African American history is a required component of the New York State social studies curriculum. Even with multiple archives of rich public resources available to them from the New York Public Library, however, teachers at all levels often need additional support in accessing, introducing and contextualizing this content in order to bring to life defining themes like community building, slavery resistance and the African American cultural contribution to New York City’s development.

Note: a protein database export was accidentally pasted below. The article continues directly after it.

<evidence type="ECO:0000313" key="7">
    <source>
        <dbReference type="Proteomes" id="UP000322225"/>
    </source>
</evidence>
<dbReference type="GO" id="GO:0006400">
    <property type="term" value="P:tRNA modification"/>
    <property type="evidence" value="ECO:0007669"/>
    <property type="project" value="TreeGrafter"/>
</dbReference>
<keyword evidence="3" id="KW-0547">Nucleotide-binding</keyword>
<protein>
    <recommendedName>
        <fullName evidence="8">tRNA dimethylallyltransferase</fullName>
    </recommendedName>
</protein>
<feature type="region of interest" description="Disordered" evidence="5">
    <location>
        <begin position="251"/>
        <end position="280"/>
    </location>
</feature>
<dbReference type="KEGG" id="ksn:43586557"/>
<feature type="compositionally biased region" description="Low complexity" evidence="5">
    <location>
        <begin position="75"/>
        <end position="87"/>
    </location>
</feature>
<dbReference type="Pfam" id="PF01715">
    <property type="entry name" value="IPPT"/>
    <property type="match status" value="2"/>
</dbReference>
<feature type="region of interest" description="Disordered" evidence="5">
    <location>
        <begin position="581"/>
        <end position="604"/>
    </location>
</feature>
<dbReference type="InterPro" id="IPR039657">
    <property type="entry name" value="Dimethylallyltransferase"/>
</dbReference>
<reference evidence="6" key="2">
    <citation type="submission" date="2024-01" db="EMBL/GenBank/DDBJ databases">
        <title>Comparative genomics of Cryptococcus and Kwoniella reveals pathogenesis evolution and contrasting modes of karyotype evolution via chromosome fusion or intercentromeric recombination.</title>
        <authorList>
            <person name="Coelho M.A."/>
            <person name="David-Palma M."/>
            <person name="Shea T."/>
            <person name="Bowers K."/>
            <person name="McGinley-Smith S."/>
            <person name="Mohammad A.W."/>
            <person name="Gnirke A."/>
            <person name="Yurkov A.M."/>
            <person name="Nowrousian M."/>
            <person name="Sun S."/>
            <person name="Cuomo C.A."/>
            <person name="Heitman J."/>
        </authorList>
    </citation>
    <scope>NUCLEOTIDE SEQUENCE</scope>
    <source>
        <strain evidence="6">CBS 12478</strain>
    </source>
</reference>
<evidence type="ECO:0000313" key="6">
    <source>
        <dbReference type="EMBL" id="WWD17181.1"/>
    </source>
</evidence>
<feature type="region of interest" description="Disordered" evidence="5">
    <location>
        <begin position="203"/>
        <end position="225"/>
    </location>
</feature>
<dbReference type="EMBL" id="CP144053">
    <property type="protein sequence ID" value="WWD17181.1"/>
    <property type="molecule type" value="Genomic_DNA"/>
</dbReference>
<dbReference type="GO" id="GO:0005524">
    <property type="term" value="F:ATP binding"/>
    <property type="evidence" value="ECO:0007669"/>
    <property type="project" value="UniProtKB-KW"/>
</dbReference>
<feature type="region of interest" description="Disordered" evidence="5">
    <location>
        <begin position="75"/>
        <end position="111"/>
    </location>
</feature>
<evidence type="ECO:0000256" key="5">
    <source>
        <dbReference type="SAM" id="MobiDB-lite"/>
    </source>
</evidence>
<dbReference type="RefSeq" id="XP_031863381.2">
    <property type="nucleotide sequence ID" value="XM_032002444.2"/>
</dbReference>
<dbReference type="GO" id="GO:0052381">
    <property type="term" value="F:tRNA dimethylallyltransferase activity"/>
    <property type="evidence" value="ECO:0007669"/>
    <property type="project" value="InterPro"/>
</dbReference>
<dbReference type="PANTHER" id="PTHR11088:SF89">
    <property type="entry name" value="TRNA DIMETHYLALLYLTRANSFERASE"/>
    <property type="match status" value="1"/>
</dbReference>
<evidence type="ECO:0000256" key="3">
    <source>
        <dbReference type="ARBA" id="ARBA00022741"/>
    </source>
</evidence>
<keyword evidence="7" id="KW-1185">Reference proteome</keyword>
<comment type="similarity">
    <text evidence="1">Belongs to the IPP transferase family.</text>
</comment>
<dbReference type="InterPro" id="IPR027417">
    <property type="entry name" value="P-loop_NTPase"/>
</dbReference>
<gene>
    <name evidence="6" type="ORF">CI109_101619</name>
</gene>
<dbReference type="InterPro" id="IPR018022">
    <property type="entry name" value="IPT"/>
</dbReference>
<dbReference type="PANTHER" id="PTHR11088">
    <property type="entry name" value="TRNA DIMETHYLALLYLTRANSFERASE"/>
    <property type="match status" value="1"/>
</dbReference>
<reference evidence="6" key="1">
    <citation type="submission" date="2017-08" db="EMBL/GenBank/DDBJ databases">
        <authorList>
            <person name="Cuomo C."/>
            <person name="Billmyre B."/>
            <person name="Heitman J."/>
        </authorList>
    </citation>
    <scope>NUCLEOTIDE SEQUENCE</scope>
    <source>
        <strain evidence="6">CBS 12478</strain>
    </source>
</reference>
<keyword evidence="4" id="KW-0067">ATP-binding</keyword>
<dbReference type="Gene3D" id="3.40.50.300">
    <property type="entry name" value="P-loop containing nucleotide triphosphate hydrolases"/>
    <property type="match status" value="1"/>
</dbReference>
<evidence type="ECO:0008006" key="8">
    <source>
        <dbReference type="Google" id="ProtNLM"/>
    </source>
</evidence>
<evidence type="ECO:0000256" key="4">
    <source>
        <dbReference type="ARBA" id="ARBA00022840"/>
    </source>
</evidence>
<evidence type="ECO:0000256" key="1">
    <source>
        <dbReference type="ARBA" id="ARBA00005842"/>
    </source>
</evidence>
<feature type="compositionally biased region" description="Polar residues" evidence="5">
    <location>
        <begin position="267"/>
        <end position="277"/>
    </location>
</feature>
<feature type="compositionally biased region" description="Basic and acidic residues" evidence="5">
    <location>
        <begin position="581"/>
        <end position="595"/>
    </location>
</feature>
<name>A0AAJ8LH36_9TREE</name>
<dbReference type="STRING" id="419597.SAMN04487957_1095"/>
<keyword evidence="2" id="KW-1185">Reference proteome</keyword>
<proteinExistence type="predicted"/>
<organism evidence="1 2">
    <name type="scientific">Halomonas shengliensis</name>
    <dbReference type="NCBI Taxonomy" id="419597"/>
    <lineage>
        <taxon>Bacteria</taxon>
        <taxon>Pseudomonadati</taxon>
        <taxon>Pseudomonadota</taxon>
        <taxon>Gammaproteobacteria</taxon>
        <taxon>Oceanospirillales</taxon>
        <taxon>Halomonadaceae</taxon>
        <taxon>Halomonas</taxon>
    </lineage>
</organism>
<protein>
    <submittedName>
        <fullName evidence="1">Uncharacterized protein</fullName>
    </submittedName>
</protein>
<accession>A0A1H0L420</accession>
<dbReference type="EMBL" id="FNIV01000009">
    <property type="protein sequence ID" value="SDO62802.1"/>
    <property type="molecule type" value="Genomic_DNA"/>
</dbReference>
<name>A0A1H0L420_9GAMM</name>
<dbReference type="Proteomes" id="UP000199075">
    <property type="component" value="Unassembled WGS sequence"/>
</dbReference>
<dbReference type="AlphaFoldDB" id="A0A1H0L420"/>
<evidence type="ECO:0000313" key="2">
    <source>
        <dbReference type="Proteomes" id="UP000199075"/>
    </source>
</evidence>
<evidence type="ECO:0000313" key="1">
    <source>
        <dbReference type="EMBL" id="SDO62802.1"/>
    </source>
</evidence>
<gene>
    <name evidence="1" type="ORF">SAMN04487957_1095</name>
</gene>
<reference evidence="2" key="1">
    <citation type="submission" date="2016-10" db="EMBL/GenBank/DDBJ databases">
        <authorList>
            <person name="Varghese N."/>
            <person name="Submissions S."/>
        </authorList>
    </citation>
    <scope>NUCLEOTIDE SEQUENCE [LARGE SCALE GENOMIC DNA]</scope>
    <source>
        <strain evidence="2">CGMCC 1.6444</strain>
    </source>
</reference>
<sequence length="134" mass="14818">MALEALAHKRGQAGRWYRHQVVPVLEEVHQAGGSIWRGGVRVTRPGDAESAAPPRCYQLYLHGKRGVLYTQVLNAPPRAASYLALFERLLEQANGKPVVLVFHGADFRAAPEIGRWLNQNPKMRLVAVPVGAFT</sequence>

MAAP is an award-winning public website and geographic learning environment created to enhance the appreciation and study of significant sites and moments in the history of African Americans in New York from the early 17th-century to the recent past. It enables students, teachers, and visitors to browse a multitude of locations in New York and read encyclopedic profiles of historical people and events associated with these locations. The site is enhanced by selected film and music clips; photographs, documents, and archival maps from Columbia University and New York Public Libraries; as well as commentary from Columbia faculty and other experts. Model lessons offer educators across New York State strategies for incorporating the project’s material into various curricula. MAAP also includes podcasts and a mobile version of the site. MAAP was the recipient of the 2009 Award for Innovative Use of Archives from the Archivists Round Table of Metropolitan New York (ART). The award recognizes the use of archival material in a meaningful and creative way, making a significant contribution to a community or body of people, and demonstrating the relevance of archival materials to its subjects.